FromQuarkstoQuasars

Ring Of Fire: Bizarre Solar Eclipse Will Transform Our Sun Next Week

Jolene CreightonApril 27th 2014
Composite shot shows the progress of an annular eclipse in May 2013. Image via Jia Hao | The National Maritime Museum
Composite shot shows the progress of an annular eclipse in May 2013. Image via Jia Hao | The National Maritime Museum

On Tuesday (April 29th, 2014) our star will be transformed into an amazing ring of fire. This event is known as an “annular” eclipse, which occurs because the moon is orbiting the Earth at one of its farthest points. Because it will be so far from our little planet, the moon will be too small to completely cover the Sun. Ultimately, this results in the amazing astronomical display that is shown in the image above: The moon obscures all but a tiny ring of the Sun’s light.  

Many are familiar with total eclipses, which occur when the moon completely obscures the Sun, but few have been fortunate enough to see an annular eclipse (which is so named because the ring of fire that appears around the silhouette of the moon is called an “annulus”).  And unfortunately, most people will remain unfamiliar with these events. Or at least, they will not be able to see the stellar display first hand. The only place in the world where the annular eclipse will be visible is a small area in Antarctica, and the display will happen over a rather uninhabited part of the continent.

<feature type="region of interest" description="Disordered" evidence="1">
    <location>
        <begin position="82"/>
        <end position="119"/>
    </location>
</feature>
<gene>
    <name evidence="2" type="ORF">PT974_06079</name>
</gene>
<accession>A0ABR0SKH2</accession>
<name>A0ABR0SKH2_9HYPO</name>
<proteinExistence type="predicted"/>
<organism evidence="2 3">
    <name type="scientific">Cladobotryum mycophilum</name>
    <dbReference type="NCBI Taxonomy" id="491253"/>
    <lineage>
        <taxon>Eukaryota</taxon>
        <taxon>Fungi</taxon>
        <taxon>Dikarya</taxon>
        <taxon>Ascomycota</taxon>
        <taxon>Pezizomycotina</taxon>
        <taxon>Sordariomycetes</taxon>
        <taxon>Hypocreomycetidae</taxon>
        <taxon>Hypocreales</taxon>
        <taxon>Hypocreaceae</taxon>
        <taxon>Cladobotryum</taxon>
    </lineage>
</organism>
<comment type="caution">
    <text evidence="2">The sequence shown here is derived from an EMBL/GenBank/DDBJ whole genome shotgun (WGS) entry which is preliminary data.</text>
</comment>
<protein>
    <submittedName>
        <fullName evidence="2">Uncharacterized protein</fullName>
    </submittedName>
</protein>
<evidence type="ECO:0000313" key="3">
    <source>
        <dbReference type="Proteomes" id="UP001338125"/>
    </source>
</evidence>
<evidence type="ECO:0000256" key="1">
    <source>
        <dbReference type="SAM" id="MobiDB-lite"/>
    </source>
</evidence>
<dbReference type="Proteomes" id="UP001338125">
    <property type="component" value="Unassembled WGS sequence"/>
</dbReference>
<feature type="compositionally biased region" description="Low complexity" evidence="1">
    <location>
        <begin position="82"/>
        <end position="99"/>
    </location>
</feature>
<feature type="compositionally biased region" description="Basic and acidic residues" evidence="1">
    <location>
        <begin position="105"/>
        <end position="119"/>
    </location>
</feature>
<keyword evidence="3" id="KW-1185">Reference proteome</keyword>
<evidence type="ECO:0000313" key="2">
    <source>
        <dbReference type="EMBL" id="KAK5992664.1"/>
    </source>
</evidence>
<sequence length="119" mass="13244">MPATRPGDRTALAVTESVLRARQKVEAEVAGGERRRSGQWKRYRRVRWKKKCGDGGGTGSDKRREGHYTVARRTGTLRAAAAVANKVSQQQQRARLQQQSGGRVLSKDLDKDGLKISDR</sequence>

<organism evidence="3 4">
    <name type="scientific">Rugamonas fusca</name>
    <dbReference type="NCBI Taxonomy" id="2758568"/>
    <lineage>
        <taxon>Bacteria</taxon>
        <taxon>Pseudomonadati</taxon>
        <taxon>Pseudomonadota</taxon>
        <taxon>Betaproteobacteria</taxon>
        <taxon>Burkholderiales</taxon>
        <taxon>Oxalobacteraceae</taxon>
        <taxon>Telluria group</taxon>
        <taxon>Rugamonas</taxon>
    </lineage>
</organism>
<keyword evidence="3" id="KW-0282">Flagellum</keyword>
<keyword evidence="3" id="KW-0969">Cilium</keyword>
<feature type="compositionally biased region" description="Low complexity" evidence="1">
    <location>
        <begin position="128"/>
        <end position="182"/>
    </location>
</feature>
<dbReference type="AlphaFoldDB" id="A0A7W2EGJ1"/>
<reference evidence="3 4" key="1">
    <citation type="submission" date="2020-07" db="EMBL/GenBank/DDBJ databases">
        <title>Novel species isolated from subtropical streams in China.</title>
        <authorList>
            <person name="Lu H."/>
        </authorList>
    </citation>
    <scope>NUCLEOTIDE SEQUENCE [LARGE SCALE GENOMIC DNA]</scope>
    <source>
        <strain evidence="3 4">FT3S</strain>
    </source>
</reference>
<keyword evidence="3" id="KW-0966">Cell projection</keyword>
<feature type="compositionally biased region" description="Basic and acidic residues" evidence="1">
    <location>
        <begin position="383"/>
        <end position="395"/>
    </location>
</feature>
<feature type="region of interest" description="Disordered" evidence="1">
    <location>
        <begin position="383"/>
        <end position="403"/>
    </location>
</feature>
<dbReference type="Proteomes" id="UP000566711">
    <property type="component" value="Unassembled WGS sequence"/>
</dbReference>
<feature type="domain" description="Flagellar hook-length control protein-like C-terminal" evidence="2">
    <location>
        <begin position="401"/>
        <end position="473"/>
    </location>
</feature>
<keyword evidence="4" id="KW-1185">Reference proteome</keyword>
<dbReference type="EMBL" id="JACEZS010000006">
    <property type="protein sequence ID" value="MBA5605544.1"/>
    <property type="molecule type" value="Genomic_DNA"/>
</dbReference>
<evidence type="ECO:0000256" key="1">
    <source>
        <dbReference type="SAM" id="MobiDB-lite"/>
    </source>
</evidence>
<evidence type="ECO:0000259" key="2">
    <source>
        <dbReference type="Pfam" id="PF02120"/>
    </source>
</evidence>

The small area that will see the “annularity” rests between the Dumont d’Urville and Concordia  stations. These two stations are currently occupied by France; however, the fully display will just miss both of these locations. But don’t lose all hope! Partial phases of the eclipse will be visible in other places. The only other truly viable location (i.e., an area that is over land) is Australia. If you happen to be down under, the entire continent is set to get a good view (weather permitting). You should be able to see about 55% of the eclipse. 

The show will begin at 05:51 GMT and the maximum eclipse (the best part of the show) will take place at 07:00 GMT. If you do happen to be in Antarctica to witness this event, be sure to take a photo and send it our way. 

The “footprint” of the April 29th solar eclipse. Credit: Eclipse predictions by Fred Espenak, NASA/GSFC.
The “footprint” of the April 29th solar eclipse. Credit: Eclipse predictions by Fred Espenak, NASA/GSFC.

There will only be a few webcasts of this eclipse; however, Slooh is expected to carry run it for those who want to watch online. You can head to their site, or you can book mark this page to watch it. 

 

 

 

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